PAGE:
EGU General Assembly 2020
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the Creative Commons Attribution 4.0 License.

Emissions and ambient air concentrations of isoprene, monoterpenes and sesquiterpenes at a Northern wetland

Heidi Hellén, Simon Schallhart, Arnaud P. Praplan, Toni Tykkä, Mika Aurela, Annalea Lohila, and Hannele Hakola
Heidi Hellén et al.
  • Finnish Meteorological Institute, Atmospheric composition research, Helsinki, Finland (

Wetlands cover an area of about 2% of the total land surface area of the world and are most common in the boreal and tundra zones. Northern wetlands are important sinks for carbon dioxide and sources of methane, but knowledge on their VOC emissions is very limited. Currently, we know that northern wetlands are high isoprene emitters (e.g. Holst et al., 2010), but very little is known on the emissions of other VOCs.

We have studied VOC emissions and their ambient concentrations at a sub-Arctic wetland (Lompolojänkkä) in Northern Finland, using an in situ TD-GC-MS. For the emission measurements, a dynamic flow-through FEP chamber was used.

Earlier studies have shown that isoprene is emitted from wetlands and it turned out to be the most abundant compound in the current study also. Monoterpene (MT) emissions were generally less than 10 % of the isoprene emissions, but sesquiterpenes (SQT) emissions were surprisingly high, exceeding MT emissions at all times. Both MT and SQT emissions were dependent on temperature.

Even with the higher emissions from the wetland, ambient air concentrations of isoprene were clearly lower than MT concentrations. This indicates that wetland was not the only source affecting atmospheric concentrations at the site, but surrounding coniferous forests, which are high MT emitters, contribute as well. In May concentrations of SQTs and MTs at Lompolojänkkä were higher than in earlier boreal forest measurements in southern Finland (Hellén et al., 2018). At that time, the snow cover on the ground was melting and soil thawing and VOCs produced under the snow cover, e.g. by microbes and decaying litter, can be released to the air. Daily mean MT concentrations were very highly negatively correlated with daily mean ozone concentrations indicating that vegetation emissions can be a significant chemical sink of ozone at this sub-Arctic area.


Hellén, al. 2018, Atmos. Chem. Phys., 18, 13839-13863,

Holst, T., et al. 2010, Atmos. Chem. Phys., 10, 1617-1634,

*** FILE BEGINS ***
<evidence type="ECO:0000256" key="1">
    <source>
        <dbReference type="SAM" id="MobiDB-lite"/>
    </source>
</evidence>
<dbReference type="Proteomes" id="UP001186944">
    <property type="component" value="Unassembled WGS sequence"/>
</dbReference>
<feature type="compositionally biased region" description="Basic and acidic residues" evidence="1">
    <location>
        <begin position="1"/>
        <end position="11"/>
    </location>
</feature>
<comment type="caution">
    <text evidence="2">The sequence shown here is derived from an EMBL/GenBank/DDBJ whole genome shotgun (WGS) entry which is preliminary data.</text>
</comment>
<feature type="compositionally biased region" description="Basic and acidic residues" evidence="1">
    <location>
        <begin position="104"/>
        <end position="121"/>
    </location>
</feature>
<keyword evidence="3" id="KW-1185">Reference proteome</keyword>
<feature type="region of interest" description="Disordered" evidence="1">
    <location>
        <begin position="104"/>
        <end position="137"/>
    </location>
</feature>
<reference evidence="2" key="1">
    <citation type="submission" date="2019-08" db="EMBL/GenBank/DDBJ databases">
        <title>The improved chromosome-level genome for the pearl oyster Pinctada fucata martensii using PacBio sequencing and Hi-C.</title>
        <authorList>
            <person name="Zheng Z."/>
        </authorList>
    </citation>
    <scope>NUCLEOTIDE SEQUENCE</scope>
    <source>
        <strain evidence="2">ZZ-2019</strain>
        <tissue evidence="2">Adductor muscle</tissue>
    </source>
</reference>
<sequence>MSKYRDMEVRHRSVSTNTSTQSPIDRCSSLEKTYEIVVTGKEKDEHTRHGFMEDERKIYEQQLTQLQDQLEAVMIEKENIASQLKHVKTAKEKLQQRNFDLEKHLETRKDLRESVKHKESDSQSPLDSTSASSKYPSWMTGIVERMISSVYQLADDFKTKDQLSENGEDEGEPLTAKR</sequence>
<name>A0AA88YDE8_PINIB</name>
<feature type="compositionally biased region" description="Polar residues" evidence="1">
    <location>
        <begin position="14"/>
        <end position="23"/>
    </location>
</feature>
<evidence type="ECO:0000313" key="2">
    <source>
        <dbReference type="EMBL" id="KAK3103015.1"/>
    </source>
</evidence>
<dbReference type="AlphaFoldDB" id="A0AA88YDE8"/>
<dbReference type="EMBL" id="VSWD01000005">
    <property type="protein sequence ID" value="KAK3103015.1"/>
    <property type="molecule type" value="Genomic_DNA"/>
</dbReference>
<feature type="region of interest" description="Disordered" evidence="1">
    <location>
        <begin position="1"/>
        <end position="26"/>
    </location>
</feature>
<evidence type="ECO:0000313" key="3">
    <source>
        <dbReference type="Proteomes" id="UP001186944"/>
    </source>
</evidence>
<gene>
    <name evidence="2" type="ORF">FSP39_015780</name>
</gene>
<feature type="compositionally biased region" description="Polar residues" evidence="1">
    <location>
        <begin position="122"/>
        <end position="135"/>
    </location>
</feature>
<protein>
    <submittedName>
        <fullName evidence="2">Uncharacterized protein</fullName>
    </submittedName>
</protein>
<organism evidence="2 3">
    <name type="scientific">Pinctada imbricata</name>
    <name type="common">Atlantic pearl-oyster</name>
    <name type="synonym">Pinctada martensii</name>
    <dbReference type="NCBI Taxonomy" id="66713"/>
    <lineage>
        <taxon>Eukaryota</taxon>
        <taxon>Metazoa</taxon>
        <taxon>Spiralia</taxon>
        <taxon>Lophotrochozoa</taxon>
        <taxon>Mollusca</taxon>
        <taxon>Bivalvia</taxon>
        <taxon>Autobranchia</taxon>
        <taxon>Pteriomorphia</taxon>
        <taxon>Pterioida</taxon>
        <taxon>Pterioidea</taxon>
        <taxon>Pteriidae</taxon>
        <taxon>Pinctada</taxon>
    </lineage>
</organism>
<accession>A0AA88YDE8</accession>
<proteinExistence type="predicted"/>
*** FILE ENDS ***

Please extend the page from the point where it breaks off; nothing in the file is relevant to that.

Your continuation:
How to cite: Hellén, H., Schallhart, S., Praplan, A. P., Tykkä, T., Aurela, M., Lohila, A., and Hakola, H.: Emissions and ambient air concentrations of isoprene, monoterpenes and sesquiterpenes at a Northern wetland, EGU General Assembly 2020, Online, 4–8 May 2020, EGU2020-4938,, 2020


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  • CC1: Comment on EGU2020-4938, Jürgen Kesselmeier, 08 May 2020

    Dear Authors,

    This is a highly interesting issue, especially concerning the release sesquiterpenes from soils. Soils as a sesquiterpene source have been demonstrated recently also for Amazonian forest soils by Bourtsoukidis et al. 2018; . You will know this article. May be this source is generally underestimated.

    I have two questions.

    1. In your introduction you state that wetlands represent about 2% of the total land surface area of the world. May be this number is too small? I would expect a number of around 8%. Did you relate the wetland surface to the total surface area of the world instead to the land surface area only?

    2. Sesquiterpenes and some monoterpenes are highly reactive. In some cases the detection of such compounds in the ambient air is critical because of fast oxidation processes to other products. Did you take care for this problem within your chamber measurements by using oxidant free air for flushing the chambers?


    Jürgen Kesselmeier, Max Planck Institute for Chemistry, Mainz, Germany

    • AC1: Reply on the comment, Heidi Hellén, 08 May 2020

      Dear Professor Kesselmeir,

      Thank you for the very good comments!

      1. As you mention, there is a mistake in our number on wetland area and it should be ~8 % of the total land surface area.
      2. This is very important for the measurements of especially sesquiterpenes. We have used oxidant free zero air for flushing the chamber. Since the ambient air concentrations of these compounds are so low, we are not creating artificial flux by using zero air.

      Best regards,

      Heidi Hellén

      • CC2: Reply to AC1, Jürgen Kesselmeier, 08 May 2020

        Thanks a lot Heidi!

        That sounds convincing.